Are we wrong about Apple, Google & Facebook privacy?


#1

I came across this post and was shocked at how on point it is, enjoy.


#2

Firefox defends your privacy. That’s why its default search engine is Google.

Yeah very on point.
Except the reason that Mozilla uses Google as a default search engine is pure monetary:
https://www.bloomberg.com/news/articles/2017-11-14/google-pays-to-put-search-engine-back-on-firefox-browser-in-u-s

You can dismiss anything that blogger says, it’s pure bs.


#3

Pure BS? The post is clearly thinly veiled sarcasm. The fact remains that using any Google service compromises individual privacy regardless of why it is being used. That means that Mozilla is content to compromise the privacy of hundreds of millions of users just to make a buck.

I’d say that’s shameful at best.


#4

I agree, it reads to me more like sarcasm. With respect, I must say that a person aware of recent events could not read this post and honestly think “I was wrong about big tech” without being completely naive.


#5

It’s an excellent article. Some weeks ago I had started following “The Privacy Project” on Twitter because it seemed to be good content. Like Aral, I was shocked when I realized this whole thing is just a whitewashing honeypot of surveillance capitalism.

On Mozilla, I’m a bit torn. They are victim and perpetrator at the same time.
On the one hand, I don’t donate to them, because I know they did some shady stuff, on the other hand I realize that not donating makes them even more dependent on Google.
But a company that can, themselves, donate half a million dollars to other organizations, including ones that are very political (search “mozilla funding antifa”) also does not give the impression it needs my donations…

Both, Chrome and Firefox devs are reasonable guys and not enemies with each other, and officially, the management of both companies are also allies. But while feeding Mozilla, Google also did some mean tricks along the lines of “oops, our benchmark does not work with Firefox for no apparent reasons, AGAIN? oops… sorry… fixing it…” (sorry, don’t remember where I picked that up recently, I think it was a video on the browser monoculture of Chrome we’re heading towards.)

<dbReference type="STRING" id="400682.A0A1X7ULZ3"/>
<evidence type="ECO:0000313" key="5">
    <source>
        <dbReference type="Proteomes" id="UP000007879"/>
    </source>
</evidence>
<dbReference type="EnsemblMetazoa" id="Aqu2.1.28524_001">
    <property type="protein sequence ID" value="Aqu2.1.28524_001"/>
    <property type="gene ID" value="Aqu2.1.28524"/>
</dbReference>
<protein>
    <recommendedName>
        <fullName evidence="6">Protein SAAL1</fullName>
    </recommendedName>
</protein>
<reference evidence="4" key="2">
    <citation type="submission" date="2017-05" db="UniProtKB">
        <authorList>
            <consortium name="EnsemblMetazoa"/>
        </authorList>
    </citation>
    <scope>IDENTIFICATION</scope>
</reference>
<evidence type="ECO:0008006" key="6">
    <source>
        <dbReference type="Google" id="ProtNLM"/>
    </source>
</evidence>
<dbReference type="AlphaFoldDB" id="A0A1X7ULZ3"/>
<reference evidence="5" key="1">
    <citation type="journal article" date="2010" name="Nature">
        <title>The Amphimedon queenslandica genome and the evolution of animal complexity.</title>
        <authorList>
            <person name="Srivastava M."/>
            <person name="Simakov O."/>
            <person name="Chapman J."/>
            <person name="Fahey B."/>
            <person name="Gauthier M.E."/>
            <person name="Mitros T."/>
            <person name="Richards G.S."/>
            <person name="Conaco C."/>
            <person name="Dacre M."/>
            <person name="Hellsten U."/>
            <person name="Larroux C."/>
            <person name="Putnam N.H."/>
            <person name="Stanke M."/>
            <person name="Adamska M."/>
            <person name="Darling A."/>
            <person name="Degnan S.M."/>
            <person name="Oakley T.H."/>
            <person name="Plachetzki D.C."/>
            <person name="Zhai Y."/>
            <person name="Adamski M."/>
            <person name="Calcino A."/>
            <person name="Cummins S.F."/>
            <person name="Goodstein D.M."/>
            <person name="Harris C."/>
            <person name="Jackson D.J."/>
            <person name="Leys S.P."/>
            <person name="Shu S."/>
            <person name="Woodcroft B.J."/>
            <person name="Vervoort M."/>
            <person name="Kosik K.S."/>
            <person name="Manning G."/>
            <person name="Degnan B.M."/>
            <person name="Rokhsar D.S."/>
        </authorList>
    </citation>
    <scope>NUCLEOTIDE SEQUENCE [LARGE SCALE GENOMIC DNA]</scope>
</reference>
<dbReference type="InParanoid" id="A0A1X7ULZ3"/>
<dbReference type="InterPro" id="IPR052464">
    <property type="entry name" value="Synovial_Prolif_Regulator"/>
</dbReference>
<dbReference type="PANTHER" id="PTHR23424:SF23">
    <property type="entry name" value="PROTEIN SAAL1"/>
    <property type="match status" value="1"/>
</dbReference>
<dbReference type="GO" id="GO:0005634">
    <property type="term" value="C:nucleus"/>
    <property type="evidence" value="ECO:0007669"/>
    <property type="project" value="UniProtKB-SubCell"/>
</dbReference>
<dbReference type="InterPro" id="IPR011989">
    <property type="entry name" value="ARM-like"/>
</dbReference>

That is the victim part.

The other side is that Mozilla did not actively fight to prevent DRM as a browser standard in the W3C, and they had a little privacy blow-up by integrating Cliqz without asking users for permission.

@jaylittle, @dc3p, you’ll not often see me defend @s3ns0r, but I’m pretty sure he picked the sarcasm there. He just has… convictions :wink:

Aral also has strong convictions, such as F*** you Google, NYTimes & Privacy Project, F*** you WhatsApp and Just-install-Linux does not work for the masses, all of which are in perfect alignment with Purism.


#6

Not to overstate it though … it will take you all of about 5 seconds to change the search provider that is associated with the search box. It’s not like they make it difficult e.g. it’s not like you have to use about:config to change it (or on Windows via some obscure registry setting that you have to add the key for :slight_smile: ).


#7

I think the word you are all looking for is ‘satire’, not sarcasm… and in that regard I agree it’s a great satirical article [but pure BS if taken as fact].

In the article he’s pointing out the hypocrisy of Mozilla, Apple, FSF, et al as they, for example, compromise people’s privacy by pushing Google in order to monetize it, whilst simultaneously pushing a privacy agenda.

I agree with Aral’s assertion that they (Apple, Mozilla, FSF) should forego their associations with, and revenues from Google, etc., and truly stand by their convictions of putting privacy above everything else [especially revenue/profit] if they want us to believe them.


#8

I agree, I think that was the point of the article. We must look beyond the simple monetization of data, and on to what more sinister things it could (and already is in some cases) being used for. Re: China and “social credit” (most extreme, but Google is helping to build it), Facebook unpersoning people, Twitter, YouTube, PayPal, Chase Bank bans, Apple’s censoring of podcasts and apps, etc.

In reality, Apple is no better than Google or any of the other big players. Sure, the info “stays on your iPhone”, and most people fall for that, but only stays there until you turn on iCloud. Messages in the cloud, photos in the cloud, documents in the cloud, contacts in the cloud, etc. etc. The server can pull that data as easily as the phone can push it. Even if you avoid iCloud all together and take very great care with what you do with the thing otherwise, because it is closed, who can say how secure it really is. As for iCloud itself, it is encrypted, but Apple has the keys. They have handed data over before.

Back to China as an example: there is a data center for Chinese iCloud accounts that has built-in government access to the data, as required to continue doing business in the country by their government. Apple capitulated to that, rather than standing by their principles. It can, and I believe eventually will, happen here. This is already the case in the US for Google services.